People tend to confuse procurement with purchasing. Even though these terms seem to be similar, it’s absolutely wrong to use them interchangeably.
Procurement and purchasing have different meanings and you should better know how exactly these concepts differ, especially if your business revolves around manufacturing or trading.
As they say, mystification is simple, and clarity is the hardest thing of all. Today we will take up the challenge and try to explain how exactly procurement differs from purchasing.
Technically, procurement and purchasing both imply acquisition of goods or services. The main difference between them lies in the intention. Purchasing in its nature is tactical: you need something – you buy it. While procurement is more strategic notion: you specify your needs, contact potential vendors, compare bids, negotiate a contract, and only afterwards you buy the required items.
Procurement mostly deals with the sourcing activities, contract/pricing negotiation and strategic selection of items that are usually of the highest importance to an organization.
Fundamentally, procurement is more strategic and focuses on the why and how questions. Procurement is usually considered as a layered process that comprises several core business stages, including supplier selection, establishment of payment terms, contract negotiation, and actual acquiring of goods and services. Procurement’s main goal is to align with the organizational strategy in comparison to purchasing that focuses mainly on processing orders and purchasing goods. Simply speaking, procurement reflects how purchasing has evolved with formal inclusion of the above mentioned responsibilities.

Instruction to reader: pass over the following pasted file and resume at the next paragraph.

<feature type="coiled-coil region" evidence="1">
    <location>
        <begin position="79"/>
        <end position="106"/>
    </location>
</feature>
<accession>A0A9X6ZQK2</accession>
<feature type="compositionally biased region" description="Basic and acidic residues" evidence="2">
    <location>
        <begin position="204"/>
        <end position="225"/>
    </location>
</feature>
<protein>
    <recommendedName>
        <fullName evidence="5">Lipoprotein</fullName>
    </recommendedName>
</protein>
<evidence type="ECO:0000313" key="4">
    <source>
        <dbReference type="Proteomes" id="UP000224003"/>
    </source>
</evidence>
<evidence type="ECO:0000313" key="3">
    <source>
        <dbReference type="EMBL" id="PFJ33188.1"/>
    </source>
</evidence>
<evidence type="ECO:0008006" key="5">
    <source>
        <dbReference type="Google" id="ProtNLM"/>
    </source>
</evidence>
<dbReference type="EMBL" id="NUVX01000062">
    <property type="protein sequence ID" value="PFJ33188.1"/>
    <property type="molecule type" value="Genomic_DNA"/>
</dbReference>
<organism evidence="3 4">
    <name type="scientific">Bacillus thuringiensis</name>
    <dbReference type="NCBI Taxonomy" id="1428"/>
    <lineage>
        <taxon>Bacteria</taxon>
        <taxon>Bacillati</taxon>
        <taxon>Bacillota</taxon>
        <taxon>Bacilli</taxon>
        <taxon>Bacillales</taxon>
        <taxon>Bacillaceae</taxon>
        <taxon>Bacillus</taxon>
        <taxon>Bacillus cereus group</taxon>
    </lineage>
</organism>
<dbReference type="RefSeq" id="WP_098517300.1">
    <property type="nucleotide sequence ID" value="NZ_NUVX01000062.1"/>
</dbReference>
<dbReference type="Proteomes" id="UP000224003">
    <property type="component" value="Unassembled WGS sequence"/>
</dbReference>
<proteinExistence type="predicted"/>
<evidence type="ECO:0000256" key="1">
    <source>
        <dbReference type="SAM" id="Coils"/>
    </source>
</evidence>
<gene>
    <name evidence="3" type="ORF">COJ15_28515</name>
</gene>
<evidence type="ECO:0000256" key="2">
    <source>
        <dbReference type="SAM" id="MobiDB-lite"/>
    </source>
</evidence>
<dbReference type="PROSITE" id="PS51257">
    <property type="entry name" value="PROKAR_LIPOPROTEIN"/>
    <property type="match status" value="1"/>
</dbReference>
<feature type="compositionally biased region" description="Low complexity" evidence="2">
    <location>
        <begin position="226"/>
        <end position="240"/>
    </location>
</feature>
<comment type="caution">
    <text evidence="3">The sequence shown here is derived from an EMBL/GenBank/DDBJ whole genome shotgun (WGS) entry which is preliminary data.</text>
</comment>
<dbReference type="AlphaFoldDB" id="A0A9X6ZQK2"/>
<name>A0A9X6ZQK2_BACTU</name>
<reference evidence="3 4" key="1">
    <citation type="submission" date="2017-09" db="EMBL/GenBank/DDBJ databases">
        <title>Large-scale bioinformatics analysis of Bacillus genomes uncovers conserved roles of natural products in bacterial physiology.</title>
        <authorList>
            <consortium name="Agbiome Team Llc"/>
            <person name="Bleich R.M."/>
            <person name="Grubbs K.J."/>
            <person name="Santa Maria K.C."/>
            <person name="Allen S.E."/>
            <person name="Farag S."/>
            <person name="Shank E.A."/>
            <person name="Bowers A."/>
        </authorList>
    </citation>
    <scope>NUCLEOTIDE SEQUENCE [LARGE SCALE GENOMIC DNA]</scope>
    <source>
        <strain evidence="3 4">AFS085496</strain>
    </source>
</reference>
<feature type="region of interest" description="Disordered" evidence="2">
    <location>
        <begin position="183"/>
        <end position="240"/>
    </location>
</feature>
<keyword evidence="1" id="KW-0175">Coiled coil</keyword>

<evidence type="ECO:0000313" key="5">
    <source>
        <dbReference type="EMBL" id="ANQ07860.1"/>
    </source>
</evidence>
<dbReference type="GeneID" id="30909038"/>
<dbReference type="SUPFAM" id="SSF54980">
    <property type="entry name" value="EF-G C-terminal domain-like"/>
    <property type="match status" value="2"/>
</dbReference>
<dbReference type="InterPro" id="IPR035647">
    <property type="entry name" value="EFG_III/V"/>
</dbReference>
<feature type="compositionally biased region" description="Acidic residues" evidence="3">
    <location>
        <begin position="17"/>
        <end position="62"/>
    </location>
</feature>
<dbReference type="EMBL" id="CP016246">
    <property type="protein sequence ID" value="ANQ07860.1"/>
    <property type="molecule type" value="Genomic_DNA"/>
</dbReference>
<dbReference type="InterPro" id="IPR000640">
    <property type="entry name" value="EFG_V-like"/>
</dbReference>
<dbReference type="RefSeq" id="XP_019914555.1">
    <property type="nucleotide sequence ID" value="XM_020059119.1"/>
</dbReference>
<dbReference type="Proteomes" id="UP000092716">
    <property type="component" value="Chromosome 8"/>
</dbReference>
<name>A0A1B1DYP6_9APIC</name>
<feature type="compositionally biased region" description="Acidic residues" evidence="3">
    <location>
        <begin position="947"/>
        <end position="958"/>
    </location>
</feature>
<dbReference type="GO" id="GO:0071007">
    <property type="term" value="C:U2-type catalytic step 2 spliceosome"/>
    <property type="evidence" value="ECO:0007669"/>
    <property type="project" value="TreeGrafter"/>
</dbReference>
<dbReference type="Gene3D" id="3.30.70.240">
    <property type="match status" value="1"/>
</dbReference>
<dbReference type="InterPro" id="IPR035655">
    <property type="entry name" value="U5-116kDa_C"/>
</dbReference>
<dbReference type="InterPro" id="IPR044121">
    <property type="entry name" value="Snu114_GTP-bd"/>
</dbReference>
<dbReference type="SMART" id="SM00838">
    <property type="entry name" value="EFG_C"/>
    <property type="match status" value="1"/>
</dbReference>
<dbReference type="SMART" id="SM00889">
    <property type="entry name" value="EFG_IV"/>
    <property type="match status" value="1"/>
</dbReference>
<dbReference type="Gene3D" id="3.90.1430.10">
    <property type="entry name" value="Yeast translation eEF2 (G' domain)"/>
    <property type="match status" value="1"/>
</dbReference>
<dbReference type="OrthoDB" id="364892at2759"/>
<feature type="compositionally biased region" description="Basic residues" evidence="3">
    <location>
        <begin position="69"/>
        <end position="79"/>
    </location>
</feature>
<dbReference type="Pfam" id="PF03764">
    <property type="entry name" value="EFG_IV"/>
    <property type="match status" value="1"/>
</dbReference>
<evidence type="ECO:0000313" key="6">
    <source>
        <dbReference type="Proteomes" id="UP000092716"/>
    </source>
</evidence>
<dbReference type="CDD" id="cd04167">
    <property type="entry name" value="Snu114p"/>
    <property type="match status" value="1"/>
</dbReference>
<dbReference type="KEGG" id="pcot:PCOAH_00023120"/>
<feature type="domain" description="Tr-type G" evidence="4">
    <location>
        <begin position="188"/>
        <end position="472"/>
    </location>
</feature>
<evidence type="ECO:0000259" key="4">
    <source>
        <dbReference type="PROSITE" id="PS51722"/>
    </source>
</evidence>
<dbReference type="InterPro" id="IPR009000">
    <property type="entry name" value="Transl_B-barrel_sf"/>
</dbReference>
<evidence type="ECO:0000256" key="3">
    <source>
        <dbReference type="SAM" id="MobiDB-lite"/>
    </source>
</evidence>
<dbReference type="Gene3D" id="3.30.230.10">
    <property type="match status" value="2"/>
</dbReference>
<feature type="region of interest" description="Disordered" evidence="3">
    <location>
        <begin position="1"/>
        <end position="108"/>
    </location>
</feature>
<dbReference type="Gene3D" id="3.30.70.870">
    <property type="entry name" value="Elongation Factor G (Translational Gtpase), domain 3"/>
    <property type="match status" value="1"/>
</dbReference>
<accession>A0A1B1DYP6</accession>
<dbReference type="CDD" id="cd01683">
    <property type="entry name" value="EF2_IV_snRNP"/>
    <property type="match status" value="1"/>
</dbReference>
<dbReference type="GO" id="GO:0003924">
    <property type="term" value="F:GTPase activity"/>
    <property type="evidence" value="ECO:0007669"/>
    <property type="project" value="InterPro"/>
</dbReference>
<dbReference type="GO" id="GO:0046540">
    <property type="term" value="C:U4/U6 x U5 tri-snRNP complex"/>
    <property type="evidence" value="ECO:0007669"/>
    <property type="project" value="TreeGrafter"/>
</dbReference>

Purchasing can be described as the transactional function of procurement for goods and services. Most people consider purchasing as so-called procurement’s subset and that is partly true. Purchasing relates to buying and selling – it concentrates on the actual item acquisition. It is the tactic process of how goods and services are ordered. Also worth mentioning: purchasing often includes receiving and payment operations as well.
Even though procurement and purchasing are different concepts, they are essentially the same department, but valued and run in different manner.
In today’s business world the practice of interchangeable word usage should be avoided, as it often leads to confusion and misinterpretation. Before using business terminology, make sure you understand all the concepts correctly in order to avoid any possible misunderstanding. The next time you are talking about purchasing or procurement, note the difference in their meanings.